Globally, stroke is the leading cause of death and disease burden. While post-stroke studies have been conducted, they excluded survivors and caregivers from underserved communities. It can be argued that the impact of stroke on survivors and caregivers from underserved communities may be greater. Using qualitative exploratory research design, the purpose of this study was to examine the lived experiences of post-stroke recovery and readjustment among stroke survivors and stroke caregivers from an underserved community. Two separate focus groups were conducted, one each for stroke survivors and caregivers. Thematic analysis was used to analyze the data. Finding meaning in life is the general theme of stroke survivors' and stroke caregivers' journey of post-stroke recovery and readjustment. For stroke survivors, the transition to stroke recovery required time, life goal reconfiguration, willpower, humor, and network support. Post-stroke caregiving is a daily navigation and negotiation influenced by internal and external processes. Personal, economic, and socio-cultural nuances play a role in how post-stroke recovery is lived and experienced. Study findings highlight the importance of policies to support family-centered and system-level advocacy in post-stroke care.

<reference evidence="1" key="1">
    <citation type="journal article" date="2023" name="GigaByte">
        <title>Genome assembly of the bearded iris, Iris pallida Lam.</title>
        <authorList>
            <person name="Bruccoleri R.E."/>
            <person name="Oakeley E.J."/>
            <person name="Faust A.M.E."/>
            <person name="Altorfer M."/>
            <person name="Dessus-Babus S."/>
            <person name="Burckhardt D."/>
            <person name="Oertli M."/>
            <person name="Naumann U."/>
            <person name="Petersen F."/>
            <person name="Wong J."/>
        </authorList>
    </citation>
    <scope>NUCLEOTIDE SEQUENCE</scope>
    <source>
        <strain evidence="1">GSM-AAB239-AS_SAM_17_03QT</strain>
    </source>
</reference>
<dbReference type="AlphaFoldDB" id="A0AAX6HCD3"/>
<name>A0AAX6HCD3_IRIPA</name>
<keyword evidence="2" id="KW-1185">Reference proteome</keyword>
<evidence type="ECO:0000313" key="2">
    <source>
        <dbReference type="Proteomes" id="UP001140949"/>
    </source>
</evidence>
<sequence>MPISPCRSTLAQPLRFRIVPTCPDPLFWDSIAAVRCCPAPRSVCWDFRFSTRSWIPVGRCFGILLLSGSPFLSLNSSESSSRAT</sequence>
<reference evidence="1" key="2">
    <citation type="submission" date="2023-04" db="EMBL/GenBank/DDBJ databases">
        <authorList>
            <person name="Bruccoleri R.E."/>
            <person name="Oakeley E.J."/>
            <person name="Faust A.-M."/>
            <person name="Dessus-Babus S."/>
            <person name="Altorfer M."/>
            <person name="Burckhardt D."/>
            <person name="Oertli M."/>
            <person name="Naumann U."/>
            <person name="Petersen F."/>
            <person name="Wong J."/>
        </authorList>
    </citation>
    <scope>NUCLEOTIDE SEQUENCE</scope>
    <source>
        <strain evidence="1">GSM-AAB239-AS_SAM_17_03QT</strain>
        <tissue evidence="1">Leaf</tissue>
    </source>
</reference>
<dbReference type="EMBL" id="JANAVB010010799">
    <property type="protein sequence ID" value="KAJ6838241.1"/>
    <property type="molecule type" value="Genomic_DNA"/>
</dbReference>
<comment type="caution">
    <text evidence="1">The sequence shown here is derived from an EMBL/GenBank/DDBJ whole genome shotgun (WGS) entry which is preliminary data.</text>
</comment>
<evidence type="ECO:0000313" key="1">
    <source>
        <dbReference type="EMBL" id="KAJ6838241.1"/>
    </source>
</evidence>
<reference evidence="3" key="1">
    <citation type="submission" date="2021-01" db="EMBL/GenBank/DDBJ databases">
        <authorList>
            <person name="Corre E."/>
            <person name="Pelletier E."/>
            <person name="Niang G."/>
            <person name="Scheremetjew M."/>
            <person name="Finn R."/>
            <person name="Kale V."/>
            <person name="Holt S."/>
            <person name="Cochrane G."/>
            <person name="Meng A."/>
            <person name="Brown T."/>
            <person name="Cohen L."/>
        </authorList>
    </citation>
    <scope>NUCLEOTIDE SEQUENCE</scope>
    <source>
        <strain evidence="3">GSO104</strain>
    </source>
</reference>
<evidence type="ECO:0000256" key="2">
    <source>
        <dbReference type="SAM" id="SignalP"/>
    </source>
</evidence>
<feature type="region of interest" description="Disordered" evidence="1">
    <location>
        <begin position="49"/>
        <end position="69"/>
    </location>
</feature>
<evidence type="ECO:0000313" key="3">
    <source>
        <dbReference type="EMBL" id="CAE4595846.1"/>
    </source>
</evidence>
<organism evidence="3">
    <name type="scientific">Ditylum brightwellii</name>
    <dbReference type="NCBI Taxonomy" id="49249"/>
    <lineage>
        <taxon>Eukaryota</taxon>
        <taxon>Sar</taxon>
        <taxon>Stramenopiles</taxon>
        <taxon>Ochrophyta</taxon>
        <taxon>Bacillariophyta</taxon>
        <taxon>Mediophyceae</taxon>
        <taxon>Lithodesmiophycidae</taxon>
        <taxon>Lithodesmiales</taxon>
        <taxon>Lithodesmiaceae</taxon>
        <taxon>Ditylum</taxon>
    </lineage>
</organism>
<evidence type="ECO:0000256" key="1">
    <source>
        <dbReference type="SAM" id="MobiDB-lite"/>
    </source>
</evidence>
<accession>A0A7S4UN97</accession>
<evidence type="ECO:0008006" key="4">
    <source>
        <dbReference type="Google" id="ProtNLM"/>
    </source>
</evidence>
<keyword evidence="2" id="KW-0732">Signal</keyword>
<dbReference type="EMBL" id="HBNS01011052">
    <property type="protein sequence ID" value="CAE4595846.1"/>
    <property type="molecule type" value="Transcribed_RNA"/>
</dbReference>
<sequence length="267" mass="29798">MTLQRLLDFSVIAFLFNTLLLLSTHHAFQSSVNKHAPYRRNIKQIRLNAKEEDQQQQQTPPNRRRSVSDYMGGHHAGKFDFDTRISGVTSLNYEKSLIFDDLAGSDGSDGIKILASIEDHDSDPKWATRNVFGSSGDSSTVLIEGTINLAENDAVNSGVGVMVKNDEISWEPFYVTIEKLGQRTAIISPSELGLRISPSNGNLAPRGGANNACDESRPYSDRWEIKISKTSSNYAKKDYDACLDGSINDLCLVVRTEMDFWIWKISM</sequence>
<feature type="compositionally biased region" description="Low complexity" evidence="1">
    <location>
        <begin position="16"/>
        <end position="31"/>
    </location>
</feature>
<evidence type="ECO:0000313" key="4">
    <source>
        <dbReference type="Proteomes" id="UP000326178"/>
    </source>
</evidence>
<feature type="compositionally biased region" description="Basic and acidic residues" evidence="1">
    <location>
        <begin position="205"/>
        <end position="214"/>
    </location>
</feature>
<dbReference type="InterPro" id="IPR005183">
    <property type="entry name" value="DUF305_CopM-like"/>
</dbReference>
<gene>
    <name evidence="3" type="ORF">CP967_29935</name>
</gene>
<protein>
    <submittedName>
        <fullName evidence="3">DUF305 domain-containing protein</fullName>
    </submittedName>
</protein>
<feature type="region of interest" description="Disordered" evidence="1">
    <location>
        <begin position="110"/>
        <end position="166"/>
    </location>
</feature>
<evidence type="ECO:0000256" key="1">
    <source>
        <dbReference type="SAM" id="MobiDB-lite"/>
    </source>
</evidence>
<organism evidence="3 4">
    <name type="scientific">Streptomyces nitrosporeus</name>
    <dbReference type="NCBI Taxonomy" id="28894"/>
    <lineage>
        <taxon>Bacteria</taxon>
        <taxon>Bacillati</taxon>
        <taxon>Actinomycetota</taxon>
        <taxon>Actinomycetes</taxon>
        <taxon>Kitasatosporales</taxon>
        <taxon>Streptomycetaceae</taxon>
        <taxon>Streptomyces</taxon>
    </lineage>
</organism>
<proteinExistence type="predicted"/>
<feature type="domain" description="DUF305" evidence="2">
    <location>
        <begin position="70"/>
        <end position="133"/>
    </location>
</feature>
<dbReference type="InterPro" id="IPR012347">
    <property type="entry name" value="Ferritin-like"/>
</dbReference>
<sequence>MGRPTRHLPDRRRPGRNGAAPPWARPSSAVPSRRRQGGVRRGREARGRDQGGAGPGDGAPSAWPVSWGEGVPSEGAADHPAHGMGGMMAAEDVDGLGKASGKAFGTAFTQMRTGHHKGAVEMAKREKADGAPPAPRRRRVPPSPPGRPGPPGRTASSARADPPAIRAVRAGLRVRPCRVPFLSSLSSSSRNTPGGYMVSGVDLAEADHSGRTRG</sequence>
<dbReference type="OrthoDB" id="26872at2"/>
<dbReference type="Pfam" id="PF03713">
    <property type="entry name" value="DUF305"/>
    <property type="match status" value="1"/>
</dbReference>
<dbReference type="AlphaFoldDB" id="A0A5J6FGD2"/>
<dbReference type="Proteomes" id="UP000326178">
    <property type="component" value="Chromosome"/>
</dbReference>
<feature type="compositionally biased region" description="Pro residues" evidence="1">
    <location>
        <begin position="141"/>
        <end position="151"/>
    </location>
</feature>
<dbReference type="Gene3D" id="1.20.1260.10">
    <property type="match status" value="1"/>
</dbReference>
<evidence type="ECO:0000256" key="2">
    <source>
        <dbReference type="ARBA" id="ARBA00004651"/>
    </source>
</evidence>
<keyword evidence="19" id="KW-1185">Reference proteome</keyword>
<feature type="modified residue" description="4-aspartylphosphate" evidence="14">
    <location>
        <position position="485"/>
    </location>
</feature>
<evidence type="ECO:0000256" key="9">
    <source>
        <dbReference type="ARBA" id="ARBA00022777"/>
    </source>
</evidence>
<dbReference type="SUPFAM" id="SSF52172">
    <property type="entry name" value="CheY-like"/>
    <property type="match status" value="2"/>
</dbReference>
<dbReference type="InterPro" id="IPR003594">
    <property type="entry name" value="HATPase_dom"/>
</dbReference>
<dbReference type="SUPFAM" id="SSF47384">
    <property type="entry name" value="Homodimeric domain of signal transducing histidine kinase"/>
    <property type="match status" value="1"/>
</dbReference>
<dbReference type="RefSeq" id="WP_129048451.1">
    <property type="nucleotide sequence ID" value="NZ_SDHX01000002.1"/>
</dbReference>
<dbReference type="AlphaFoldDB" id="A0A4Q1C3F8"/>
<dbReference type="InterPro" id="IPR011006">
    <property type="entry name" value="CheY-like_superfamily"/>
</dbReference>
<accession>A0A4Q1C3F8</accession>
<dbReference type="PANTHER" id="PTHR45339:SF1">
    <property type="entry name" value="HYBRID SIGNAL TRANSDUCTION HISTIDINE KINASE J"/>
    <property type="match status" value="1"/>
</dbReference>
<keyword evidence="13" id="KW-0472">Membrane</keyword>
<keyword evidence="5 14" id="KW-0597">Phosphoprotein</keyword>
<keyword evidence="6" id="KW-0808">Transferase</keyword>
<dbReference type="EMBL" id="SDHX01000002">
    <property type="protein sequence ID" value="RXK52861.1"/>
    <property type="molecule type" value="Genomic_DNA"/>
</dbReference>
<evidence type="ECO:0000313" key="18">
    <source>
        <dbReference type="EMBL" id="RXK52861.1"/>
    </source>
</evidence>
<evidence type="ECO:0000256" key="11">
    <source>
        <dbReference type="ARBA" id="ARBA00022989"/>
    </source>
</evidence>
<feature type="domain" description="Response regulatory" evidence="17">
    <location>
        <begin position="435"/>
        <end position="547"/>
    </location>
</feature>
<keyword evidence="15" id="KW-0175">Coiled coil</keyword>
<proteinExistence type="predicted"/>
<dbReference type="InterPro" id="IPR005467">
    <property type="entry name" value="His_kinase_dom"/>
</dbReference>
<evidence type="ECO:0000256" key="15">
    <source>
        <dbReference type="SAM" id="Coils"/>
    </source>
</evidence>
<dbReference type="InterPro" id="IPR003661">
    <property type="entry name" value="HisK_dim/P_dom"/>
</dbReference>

Keywords: Hispanic; health disparities; stroke; stroke caregivers; stroke survivors.
© 2018 John Wiley & Sons Australia, Ltd.